With a welcome mix of humor, heart, and high-stakes drama, Sabina Khan provides a timely and honest portrait of what it’s like to grow up feeling unwelcome in your own culture.

Seventeen-year-old Rukhsana Ali tries her hardest to live up to her conservative Muslim parents’ expectations, but lately she’s finding that impossible to do. She rolls her eyes when they blatantly favor her brother and saves her crop tops and makeup for parties her parents don’t know about. Luckily, only a few more months stand between her carefully monitored life in Seattle and her new life at Caltech. But when her parents catch her kissing her girlfriend Ariana, all of Rukhsana’s plans fall apart.

Her parents are devastated and decide to whisk Rukhsana off to Bangladesh, where she is thrown headfirst into a world of arranged marriages and tradition. Through reading her grandmother’s old diary, Rukhsana gains some much-needed perspective and realizes she must find the courage to fight for her love without losing the connection to her family as a consequence.

On Thea’s Radar:

First up on my radar this week, a new Sarah Beth Durst novel–yesssssss!

Fans of Cassandra Clare and Julie Kagawa will devour this contemporary fantasy about a teen were-dragon who must steal her first treasure. But a dark discovery during her heist could put her family in incredible danger.

In Sky Hawkins’s family, leading your first heist is a major milestone–even more so than learning to talk, walk, or do long division. It’s a chance to gain power and acceptance within your family, and within society. But stealing your first treasure can be complicated, especially when you’re a wyvern–a human capable of turning into a dragon.

Embarking on a life of crime is never easy, and Sky discovers secrets about her mother, who recently went missing, the real reason her boyfriend broke up with her, and a valuable jewel that could restore her family’s wealth and rank in their community.

With a handpicked crew by her side, Sky knows she has everything she needs to complete her first heist, and get her boyfriend and mother back in the process. But then she uncovers a dark truth about were-dragon society–a truth more valuable and dangerous than gold or jewels could ever be.

Then, there’s this middle grade alien abduction story that sounds intriguing (great title, too):

In this delightfully creepy novel from Coretta Scott King/John Steptoe New Talent Award winner Ronald L. Smith, twelve-year-old Simon thinks he was abducted by aliens. But is it real, or just his over-active imagination? Perfect for fans of Mary Downing Hahn and Louis Sachar.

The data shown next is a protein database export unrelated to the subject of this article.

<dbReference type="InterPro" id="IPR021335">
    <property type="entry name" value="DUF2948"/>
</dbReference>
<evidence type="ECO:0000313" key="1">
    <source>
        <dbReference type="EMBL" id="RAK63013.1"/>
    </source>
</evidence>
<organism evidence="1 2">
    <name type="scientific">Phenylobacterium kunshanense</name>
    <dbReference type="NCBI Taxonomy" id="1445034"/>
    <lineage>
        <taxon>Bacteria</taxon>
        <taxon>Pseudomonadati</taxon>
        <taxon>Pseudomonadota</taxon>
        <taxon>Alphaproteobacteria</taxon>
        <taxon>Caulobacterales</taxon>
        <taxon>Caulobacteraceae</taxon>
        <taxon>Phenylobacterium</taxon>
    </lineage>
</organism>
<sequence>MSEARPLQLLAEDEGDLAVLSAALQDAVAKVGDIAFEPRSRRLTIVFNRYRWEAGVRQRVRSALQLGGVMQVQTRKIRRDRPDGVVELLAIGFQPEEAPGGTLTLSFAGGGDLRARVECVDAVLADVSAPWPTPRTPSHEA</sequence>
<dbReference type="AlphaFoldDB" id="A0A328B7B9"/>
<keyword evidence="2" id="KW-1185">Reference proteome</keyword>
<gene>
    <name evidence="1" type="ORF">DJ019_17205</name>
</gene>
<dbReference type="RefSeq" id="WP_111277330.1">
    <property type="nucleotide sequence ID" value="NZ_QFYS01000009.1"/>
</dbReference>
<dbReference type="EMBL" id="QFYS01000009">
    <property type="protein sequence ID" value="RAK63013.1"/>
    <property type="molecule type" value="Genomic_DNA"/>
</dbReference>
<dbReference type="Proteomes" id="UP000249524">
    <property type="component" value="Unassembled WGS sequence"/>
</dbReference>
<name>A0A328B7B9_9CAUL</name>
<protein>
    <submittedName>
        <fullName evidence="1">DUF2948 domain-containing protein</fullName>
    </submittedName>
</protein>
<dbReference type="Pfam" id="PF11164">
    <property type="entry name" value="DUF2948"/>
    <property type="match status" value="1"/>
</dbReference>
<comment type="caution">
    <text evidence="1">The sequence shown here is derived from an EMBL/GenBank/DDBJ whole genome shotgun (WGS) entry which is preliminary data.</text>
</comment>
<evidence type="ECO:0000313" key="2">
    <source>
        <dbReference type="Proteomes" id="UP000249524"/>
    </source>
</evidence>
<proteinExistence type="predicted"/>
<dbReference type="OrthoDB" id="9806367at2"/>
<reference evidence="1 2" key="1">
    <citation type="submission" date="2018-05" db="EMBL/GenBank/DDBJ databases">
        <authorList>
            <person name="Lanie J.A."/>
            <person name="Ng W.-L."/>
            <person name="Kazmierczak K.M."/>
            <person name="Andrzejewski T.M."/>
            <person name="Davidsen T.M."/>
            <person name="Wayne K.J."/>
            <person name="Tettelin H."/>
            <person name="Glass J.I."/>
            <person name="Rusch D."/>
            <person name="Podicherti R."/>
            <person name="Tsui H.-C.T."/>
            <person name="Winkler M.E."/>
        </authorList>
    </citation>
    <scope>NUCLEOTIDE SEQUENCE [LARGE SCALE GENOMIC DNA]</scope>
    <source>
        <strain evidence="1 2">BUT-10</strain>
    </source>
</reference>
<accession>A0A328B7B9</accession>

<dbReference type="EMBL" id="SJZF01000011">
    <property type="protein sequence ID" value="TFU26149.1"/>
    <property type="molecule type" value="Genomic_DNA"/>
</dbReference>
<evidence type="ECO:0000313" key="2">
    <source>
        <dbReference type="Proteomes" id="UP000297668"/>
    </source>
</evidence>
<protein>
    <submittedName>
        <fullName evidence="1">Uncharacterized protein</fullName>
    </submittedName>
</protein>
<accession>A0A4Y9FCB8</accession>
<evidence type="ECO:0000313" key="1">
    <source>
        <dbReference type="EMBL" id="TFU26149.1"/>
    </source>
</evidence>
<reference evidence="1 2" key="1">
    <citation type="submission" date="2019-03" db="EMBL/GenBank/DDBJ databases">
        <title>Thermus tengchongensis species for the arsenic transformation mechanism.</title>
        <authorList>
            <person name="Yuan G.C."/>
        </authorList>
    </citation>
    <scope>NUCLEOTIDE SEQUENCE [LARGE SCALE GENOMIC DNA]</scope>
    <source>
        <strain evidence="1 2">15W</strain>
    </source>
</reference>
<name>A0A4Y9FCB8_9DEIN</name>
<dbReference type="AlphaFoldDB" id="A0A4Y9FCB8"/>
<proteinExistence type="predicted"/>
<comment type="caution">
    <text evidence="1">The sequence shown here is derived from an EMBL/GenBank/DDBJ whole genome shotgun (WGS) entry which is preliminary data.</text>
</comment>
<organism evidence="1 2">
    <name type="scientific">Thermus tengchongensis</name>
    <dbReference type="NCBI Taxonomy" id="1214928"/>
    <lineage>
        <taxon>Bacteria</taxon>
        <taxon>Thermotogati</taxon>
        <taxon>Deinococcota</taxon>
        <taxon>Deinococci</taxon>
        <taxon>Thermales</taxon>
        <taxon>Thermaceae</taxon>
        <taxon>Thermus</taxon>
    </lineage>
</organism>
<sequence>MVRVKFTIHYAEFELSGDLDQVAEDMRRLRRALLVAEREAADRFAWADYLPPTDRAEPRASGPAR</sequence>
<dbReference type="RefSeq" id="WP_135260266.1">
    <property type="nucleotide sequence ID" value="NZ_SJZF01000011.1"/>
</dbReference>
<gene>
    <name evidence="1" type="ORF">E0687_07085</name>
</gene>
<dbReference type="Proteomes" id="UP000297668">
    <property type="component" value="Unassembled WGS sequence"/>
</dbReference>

Twelve-year-old Simon is obsessed with aliens. The ones who take people and do experiments. When he’s too worried about them to sleep, he listens to the owls hoot outside. Owls that have the same eyes as aliens—dark and foreboding.

Then something strange happens on a camping trip, and Simon begins to suspect he’s been abducted. But is it real, or just the overactive imagination of a kid who loves fantasy and role-playing games and is the target of bullies and his father’s scorn?

Even readers who don’t believe in UFOs will relate to the universal kid feeling of not being taken seriously by adults that deepens this deliciously scary tale.

And then there’s this science fiction novel set in an academy with secret identities and I’m like yes I’m here please let’s do this:

Everyone in the universe knows his name. Everyone in the universe fears him. But no one realizes that notorious outlaw Ia C?cha is a seventeen-year-old girl.

A criminal mastermind and unrivaled pilot, Ia has spent her life terrorizing the Olympus Commonwealth, the imperialist nation that destroyed her home. When the Commonwealth captures her and her true identity is exposed, they see Ia’s age and talent as an opportunity: by forcing her to serve them, they will prove that no one is beyond their control.

Soon, Ia is trapped at the Commonwealth’s military academy, desperately plotting her escape. But new acquaintances—including Brinn, a seemingly average student with a closely-held secret, and their charming Flight Master, Knives—cause Ia to question her own alliances. Can she find a way to escape the Commonwealth’s clutches before these bonds deepen?

In this exhilarating edge-of-your-seat sci-fi adventure—perfect for fans of The Lunar Chronicles—debut author Maura Milan introduces our world to a thrilling new heroine.

And last but not least, I’ve been in a maudlin science fiction mood: this Black Mirror-esque sounding novel sounds just right.

“An alternately charming and horrifying exploration of what it means to be human and how far we’ll go in pursuit of personal and societal ‘perfection.’ Dayton’s newest is imagination at its best and most terrifying. I devoured this book.” –Kiersten White, New York Times bestselling author of And I Darken

For fans of television shows Black Mirror and Westworld, this compelling, mind-bending novel is a twisted look into the future, exploring how far we will go to remake ourselves into the perfect human specimen and what it means to be human at all.

Set in our world, spanning the near to distant futures, Stronger, Faster, and More Beautiful is a novel made up of six interconnected stories that ask how far we will go to remake ourselves into the perfect human specimens, and how hard that will push the definition of “human.”

This extraordinary work explores the amazing possibilities of genetic manipulation and life extension, as well as the ethical quandaries that will arise with these advances. The results range from the heavenly to the monstrous. Deeply thoughtful, poignant, horrifying, and action-packed, Arwen Elys Dayton’s Stronger, Faster, and More Beautiful is groundbreaking in both form and substance.

And that’s it from us! What books do you have on YOUR radar?

1 Comment

  • Duck life
    July 31, 2018 at 3:45 am

    The books are great, I like one of them, inspirational, funny and touching stories about a girl who dared open the world that she wanted to keep secret.